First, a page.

MPs to get £2,200 pay rise from April for ‘significantly increased’ duties last year | Political news


MPs will get a pay rise of more than £2,000 this year, the parliamentary pay watchdog has announced.

MPs will receive an extra £2,212 for the year from April 1, increasing their pay by 2.7% from £81,932 to £84,144, the Independent Parliamentary Standards Authority (IPSA) has announced.

The IPSA, which sets MPs’ salaries independently of parliament and government, said the salary increase was the same as the average salary increase for public sector employees last year.

MPs’ salaries have been frozen during the pandemic

The work of MPs “has increased considerably in the last year”

MPs’ salaries have remained unchanged for the past two years due to the pandemic and the two Boris Johnson and Sir Keir Starmer had urged the IPSA not to raise it for the coming year.

In January, Mr Johnson urged the IPSA to show ‘restraint’ in setting MPs’ salaries and suggested salaries should remain the same, as he cited the cost of living pressures felt by families across the country.

Sir Keir Starmer echoed this too, saying all parliamentarians should say ‘we don’t need this pay rise and it shouldn’t be happening’ this year.

Richard Lloyd, President of IPSA, said: “MPs play a vital role in our democracy and this is reflected in their remuneration.

“It’s right that MPs are paid fairly for the responsibility and invisible work they do to help their constituents, which have increased dramatically over the past year.”

More money for MPs during the pandemic

MPs have not seen their basic salaries increase during the pandemic, but they have been able to access more money to run their home offices, as well as to have their staff work from home.

A few days before the March 2020 lockdown, IPSA told MPs they would get a £10,000 increase in their office expenses budget as well as an increase in the credit limit on their charge cards by £4 £000 to £10,000.

02/24/2022.  London, United Kingdom.  Prime Minister Boris Johnson speaks with German Chancellor Olaf Scholz during a phone call from 10 Downing Street.  Photo: Simon Dawson/Downing St
Boris Johnson had urged the IPSA not to raise MPs’ salaries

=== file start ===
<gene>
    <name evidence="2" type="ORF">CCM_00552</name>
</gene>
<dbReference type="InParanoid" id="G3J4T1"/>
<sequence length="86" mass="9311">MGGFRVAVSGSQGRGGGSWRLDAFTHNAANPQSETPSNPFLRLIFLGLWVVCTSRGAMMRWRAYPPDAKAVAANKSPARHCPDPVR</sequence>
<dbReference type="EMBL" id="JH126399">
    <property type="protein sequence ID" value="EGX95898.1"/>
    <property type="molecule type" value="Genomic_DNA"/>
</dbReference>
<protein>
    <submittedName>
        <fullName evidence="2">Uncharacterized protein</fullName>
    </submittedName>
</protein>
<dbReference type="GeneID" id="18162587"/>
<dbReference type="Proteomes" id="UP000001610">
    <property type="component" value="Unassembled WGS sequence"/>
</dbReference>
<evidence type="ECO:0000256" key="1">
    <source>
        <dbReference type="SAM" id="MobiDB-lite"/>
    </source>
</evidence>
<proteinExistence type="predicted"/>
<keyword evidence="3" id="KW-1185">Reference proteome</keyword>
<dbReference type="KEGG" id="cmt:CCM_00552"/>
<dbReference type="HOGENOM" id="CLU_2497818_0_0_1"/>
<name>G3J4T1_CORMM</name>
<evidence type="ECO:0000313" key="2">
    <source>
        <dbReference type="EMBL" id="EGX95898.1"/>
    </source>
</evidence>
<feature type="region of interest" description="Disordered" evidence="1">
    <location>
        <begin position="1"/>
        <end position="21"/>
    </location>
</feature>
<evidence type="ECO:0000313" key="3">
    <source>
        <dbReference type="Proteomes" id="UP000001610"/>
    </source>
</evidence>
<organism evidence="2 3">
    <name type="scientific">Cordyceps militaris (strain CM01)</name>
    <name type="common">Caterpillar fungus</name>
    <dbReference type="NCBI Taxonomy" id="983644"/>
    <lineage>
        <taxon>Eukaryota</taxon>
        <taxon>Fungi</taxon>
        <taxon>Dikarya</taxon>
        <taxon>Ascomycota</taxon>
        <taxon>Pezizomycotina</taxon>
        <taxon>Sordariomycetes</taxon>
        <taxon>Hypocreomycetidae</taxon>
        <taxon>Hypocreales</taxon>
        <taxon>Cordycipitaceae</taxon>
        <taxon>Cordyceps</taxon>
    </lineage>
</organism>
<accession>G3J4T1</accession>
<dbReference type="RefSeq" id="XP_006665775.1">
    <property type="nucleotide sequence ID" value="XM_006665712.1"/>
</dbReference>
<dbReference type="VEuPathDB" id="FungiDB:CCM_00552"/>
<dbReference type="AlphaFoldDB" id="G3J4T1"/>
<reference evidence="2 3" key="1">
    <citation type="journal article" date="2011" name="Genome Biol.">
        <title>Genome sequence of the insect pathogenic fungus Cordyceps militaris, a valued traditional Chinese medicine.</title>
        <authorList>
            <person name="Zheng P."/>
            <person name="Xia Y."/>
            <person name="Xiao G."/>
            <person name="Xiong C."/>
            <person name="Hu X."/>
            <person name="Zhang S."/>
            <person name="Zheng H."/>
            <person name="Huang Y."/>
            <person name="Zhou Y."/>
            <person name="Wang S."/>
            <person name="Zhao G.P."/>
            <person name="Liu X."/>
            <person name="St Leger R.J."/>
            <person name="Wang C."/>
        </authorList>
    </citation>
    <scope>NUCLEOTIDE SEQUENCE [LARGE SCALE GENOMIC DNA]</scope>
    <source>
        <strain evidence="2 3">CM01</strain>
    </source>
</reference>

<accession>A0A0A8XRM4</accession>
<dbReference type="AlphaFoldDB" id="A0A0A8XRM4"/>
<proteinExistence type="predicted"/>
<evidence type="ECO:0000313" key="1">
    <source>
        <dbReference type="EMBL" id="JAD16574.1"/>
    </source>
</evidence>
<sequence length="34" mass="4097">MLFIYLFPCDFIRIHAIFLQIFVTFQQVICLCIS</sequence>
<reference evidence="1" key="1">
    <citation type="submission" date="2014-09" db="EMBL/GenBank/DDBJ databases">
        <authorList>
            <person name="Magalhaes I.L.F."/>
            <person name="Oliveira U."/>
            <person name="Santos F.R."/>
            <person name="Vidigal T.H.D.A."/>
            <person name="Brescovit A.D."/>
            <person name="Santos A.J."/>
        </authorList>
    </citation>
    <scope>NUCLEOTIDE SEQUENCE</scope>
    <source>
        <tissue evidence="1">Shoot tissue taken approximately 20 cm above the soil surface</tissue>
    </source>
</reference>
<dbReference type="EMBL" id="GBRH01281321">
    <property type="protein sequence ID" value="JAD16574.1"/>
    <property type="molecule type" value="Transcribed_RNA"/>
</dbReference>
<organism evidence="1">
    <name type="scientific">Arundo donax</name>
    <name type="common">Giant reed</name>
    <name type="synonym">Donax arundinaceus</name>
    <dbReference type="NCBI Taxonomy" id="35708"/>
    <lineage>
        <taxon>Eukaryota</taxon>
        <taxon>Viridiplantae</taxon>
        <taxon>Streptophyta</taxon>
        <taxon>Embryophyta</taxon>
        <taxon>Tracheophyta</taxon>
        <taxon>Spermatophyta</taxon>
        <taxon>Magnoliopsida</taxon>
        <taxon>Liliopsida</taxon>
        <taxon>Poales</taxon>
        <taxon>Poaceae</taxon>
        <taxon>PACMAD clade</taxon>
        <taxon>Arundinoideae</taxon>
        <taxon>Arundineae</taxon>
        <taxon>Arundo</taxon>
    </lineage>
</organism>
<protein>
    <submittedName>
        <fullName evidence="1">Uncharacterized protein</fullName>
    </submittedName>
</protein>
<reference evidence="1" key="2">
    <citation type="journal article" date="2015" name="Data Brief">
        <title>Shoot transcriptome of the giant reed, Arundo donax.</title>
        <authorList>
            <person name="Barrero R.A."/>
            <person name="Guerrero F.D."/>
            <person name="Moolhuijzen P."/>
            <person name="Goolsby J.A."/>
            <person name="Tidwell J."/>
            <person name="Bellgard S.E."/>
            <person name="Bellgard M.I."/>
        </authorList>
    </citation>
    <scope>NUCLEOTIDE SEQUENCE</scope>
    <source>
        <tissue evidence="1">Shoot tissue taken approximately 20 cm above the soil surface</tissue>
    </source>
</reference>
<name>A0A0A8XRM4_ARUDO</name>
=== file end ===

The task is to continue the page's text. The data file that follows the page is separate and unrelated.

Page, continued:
At the time, the IPSA said: “Most MPs’ staff moved at very short notice from being based in Westminster, or in a constituency office, to working from home.

“Many staff members were not set up to work from home, nor to support voters remotely.

“This additional funding is intended to help them make this transition, as they face a huge increase in the workload of voters in distress as a result of coronavirus Questions.”

Cost of living crisis

The pay rise for MPs comes as the government warned of a cost of living crisis, with an increase in the energy price cap coming in Aprilwhile food and almost all services have seen an increase.

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‘I leave my coat’ to stay warm at home

Last week the chief executive of British Gas’ parent company Centrica waived its bounty as he said, it “didn’t feel right” as households grapple with unprecedented increases in their energy bills.

CEO Chris O’Shea said he decided to forgo the £1.1million bonus as the household supplies business reported a 44% rise in annual operating profit to £118million of pounds sterling.

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Governor: Interest Rates Had to Rise

In early February, the Governor of the Bank of England Andrew Bailey has been criticized for suggesting workers shouldn’t be asking for big pay rises as the Bank battles runaway inflation.

A union leader described the comments as a ‘sick joke’, while Downing Street said the wage moderation advocated by Mr Bailey, whose last annual salary was over £575,000, was ‘not something the Prime Minister is calling”.

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